This data provides you with a breakdown of government expenditure, grouped by government function. The OECD ANA data is primarily organized by country, so you’ll find it under OECD, ANA Annual National Accounts, select the country, and then Government Expenditure by Function. Below is an example of how the data is broken down into categories, under total government expenditure, for Belgium.

OECD > ANA Annual National Accounts > Belgium > Government Expenditure by Function (COFOG)


COFOG

Government deficit/surplus, revenue, expenditure & main aggregates

This data is intended to provide an accurate representation, to the extent it is possible, of the aggregates and balances of the general government sector. For most countries data is also available for subsectors of general government. Again, this subset of data is primarily organized by country and can be accessed accordingly.

OECD > ANA Annual National Accounts > Australia > Main Aggregates of General Government & Its Sub-Sectors > Simplified General Governments Accounts


Simplified General Governments Accounts

Simplified non-financial accounts

This set covers data from gross value added to net lending, and net borrowing. The example below shows the subcategories of the set, which is organized by country, in this case Italy.

OECD > ANA Annual National Accounts > Italy > Simplified Non-Financial Accounts


Simplified Non-Financial Accounts

Non-financial accounts by sector

This data spans the whole of non-financial accounts, from production accounts to acquisition of non-financial assets accounts.

OECD > ANA Annual National Accounts > Sweden > Non Financial Accounts by Sectors > Non-Financial Accounts by Sectors


Non-Financial Accounts by Sectors

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Your overview of data additionsAug 2, 2016

National Accounts for Iran, Market expectations for Argentina & Manufacturing orders for Germany


A Varied Group of Data Additions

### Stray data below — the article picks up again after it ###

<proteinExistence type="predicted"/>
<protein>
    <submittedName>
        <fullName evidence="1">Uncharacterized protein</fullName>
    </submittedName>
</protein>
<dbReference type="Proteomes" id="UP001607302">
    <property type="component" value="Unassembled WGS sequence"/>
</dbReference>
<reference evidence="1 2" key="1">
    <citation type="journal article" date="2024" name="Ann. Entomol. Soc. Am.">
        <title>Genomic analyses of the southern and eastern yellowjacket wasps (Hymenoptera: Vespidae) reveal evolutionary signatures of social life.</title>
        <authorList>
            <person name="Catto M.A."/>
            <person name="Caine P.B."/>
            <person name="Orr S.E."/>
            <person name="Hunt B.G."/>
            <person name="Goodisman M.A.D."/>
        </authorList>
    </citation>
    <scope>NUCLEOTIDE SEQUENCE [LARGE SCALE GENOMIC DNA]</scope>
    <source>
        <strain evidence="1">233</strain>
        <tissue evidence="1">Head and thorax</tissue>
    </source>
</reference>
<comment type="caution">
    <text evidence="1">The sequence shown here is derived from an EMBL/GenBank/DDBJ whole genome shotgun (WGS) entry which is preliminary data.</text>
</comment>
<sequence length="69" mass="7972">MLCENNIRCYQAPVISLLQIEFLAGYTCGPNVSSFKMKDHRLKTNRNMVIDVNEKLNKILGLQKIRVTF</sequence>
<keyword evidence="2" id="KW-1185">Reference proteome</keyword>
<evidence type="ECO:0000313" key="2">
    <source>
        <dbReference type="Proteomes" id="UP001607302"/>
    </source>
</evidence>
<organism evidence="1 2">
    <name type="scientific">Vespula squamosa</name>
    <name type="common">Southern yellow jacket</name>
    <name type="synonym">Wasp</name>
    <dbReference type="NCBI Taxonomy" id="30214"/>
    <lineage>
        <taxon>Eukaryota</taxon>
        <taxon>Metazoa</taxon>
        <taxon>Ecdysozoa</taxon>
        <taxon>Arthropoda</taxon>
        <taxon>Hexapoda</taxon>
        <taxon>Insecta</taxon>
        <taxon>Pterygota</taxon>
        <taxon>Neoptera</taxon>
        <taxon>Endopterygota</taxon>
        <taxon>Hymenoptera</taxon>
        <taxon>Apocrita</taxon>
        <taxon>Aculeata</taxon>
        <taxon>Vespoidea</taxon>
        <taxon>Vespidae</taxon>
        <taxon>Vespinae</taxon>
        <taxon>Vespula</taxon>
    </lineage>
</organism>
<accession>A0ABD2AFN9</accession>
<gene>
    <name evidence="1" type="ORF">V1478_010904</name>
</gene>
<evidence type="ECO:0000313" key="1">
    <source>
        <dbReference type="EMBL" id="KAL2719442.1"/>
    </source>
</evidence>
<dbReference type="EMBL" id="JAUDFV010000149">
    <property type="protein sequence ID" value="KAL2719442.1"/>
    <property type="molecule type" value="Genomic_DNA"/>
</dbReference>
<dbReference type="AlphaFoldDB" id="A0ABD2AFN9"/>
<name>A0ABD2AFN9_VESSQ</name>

This week we've added data across frontier, emerging, as well as developed markets, from the basic to the niche. What can I say? There isn’t always a clear trend- I’m sure you can relate.


To give you a preview, we’ve added survey data of market expectations from Argentina’s central bank, national accounts data for Iran, monetary aggregates for Ghana, housing affordability data for Hong Kong, and more detailed and extensive coverage of Manufacturing: New orders data for Germany.


With such a variety of data being added, it’s definitely worth spending a little more time on the list of data additions this week, to see what could be of interest to you. As usual, you’ll find links to the data below the charts, listed by country and region.


Macrobond chart


Macrobond chart


Macrobond chart


Macrobond chart


Data by Country

Argentina

Market expectations survey (REM)

Brazil

Leading indicators

China

Annual IIP

Short-term liquidity operations

Local government bond yields: AAA & AAA rates

France

Average debt maturity

Egypt

IIP

Germany

Manufacturing: New orders

Ghana

Money supply

Greece

Arrivals by country & region

Hong Kong

Affordability Ratio

Iran

National accounts: Expenditure approach

National accounts: Income approach

National Accounts: Production approach

Nigeria